Sniff Out Malware Before You Prepare Your Taxes!

Question

What should I do to make sure my computer is safe to do my taxes online?

Answer

This question was answered on January 28, 2015. Much of the information contained herein may have changed since posting.

The security industry often refers to tax season as ‘Christmas for Hackers’ because they know that millions of Americans will be using their personal computers to prepare their tax returns.

Whether you use an online service, install software on your computer to file the return or simply prepare documents for a tax professional, you’re computer will be a prime target for Remote Access Trojans (RATs) and something known as a ‘keylogger’.

RATs are programs that give remote hackers full control over your computer and keyloggers are hidden programs that silently record every keystroke that you type.

Either of these malicious infections will provide hackers with everything they need to pull a common exploit: filing fake tax returns.

To underscore the threat, a 2013 Treasury Inspector General’s report disclosed that the IRS issued $4 billion in fraudulent tax refunds in 2012.

Once these sophisticated crime syndicates gain access to your computer, they generally file a fake tax return with a sizable refund and they do it quickly.

If they can file a return before you, they can convert the fraudulent refund into pre-paid credit cards that get sent to them and you won’t be aware of the mess until well after you filed your return.

The two big lessons to learn from this growing problem:

- Make sure your computer is malware free and performing properly before you start doing any sort of tax preparation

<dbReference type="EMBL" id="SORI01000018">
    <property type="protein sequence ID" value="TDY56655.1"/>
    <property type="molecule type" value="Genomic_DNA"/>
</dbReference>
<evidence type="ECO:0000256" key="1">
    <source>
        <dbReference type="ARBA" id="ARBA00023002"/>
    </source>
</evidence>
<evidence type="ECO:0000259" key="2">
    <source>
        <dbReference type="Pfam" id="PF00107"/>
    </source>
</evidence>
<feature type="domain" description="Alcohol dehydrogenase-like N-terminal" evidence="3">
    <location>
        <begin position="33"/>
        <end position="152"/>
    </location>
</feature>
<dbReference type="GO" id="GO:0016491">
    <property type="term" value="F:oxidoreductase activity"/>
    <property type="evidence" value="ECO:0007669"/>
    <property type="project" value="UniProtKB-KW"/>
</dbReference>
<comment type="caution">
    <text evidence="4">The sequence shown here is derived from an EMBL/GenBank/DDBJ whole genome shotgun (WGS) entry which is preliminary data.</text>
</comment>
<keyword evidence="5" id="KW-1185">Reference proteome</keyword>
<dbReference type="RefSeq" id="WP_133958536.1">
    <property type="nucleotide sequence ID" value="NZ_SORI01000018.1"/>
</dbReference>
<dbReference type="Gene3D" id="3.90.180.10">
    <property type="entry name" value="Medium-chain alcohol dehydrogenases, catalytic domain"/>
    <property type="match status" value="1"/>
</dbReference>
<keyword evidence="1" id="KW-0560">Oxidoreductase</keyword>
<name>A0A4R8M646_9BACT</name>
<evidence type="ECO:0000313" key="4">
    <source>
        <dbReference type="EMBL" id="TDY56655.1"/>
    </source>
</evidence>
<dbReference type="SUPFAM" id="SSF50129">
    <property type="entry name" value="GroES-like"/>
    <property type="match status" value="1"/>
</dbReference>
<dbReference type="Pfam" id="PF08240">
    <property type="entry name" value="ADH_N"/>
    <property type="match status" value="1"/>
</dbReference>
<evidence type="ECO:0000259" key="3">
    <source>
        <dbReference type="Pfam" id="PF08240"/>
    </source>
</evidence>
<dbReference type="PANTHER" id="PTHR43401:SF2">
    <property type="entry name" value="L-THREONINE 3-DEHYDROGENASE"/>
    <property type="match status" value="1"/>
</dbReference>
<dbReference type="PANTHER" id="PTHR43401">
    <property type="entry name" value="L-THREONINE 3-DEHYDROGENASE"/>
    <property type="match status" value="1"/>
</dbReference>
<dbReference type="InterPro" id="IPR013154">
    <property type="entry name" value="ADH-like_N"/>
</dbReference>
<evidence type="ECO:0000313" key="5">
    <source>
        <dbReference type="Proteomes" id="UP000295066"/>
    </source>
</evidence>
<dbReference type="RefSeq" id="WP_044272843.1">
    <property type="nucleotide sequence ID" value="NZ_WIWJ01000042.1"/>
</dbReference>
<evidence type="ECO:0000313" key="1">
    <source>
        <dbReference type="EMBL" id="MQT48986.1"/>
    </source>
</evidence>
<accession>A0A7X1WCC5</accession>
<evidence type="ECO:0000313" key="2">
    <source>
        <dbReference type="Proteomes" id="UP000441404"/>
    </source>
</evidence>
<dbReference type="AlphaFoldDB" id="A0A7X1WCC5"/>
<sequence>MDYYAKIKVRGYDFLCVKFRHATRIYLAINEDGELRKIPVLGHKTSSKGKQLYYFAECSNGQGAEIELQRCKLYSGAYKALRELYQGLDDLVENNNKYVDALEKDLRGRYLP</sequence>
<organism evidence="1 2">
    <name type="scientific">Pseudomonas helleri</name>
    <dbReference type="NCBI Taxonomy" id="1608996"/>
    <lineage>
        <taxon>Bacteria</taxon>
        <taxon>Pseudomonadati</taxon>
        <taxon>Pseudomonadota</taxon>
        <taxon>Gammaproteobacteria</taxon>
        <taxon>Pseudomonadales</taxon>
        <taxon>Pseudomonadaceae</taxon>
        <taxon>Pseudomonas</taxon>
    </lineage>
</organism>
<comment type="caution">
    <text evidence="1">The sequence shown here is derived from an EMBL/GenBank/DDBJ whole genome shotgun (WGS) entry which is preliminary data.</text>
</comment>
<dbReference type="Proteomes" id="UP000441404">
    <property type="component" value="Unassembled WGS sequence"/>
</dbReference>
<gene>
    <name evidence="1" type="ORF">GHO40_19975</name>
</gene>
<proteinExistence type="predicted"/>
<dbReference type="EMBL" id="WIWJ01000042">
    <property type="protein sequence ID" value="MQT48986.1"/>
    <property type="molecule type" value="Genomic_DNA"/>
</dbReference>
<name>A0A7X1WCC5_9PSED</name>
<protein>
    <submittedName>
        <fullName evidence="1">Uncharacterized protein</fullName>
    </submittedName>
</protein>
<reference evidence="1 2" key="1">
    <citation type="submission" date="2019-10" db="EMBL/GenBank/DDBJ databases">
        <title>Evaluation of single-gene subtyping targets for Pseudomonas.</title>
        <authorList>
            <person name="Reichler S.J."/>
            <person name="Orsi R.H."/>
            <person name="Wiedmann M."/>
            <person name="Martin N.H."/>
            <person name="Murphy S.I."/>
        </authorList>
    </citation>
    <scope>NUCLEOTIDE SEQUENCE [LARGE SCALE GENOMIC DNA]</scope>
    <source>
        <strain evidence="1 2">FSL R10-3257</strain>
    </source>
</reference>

- File your return as early as you can

The most common complaint we hear from anyone with a computer is that it’s running a lot slower than it used to, but most seem to just live with it.

This is exactly what the hackers want you to do, because often times, their silent infections are contributing to the slower performance; if you ignore it, they can continue to exploit you.

If your computer takes forever to start-up, bogs down when you’re on the Internet or pops up with random errors from time to time, don’t ignore these symptoms.

One quick way to see if you should be concerned on a Windows computer is to check for the number of running processes.

Start by rebooting your computer and opening the Task Manager, which you can access by hitting Ctrl-Alt-Del.

For Windows 7 or older, the total number of processes will be displayed in the lower left corner of the Task Manager window.

Windows 8 users will see processes in groupings, so you’ll need to manually add the background processes with the Windows processes.

A well maintained desktop computer will have 45-55 processes running after a clean boot, while optimized laptops generally have 50-60 processes.

If you have significantly more running processes, it doesn''t necessarily mean that you’re infected, but it does mean you should have someone take a look ‘beneath the hood’ to see why.

The task of cleaning up the excess processes can vary widely based on whether your system is infected or not, which is why an experienced set of eyes is important.

Whether you’re infected or not, getting it cleaned up will ensure you’re safe to do your taxes and make it run better for everything else.

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Author

Posted by Ken of Data Doctors on January 28, 2015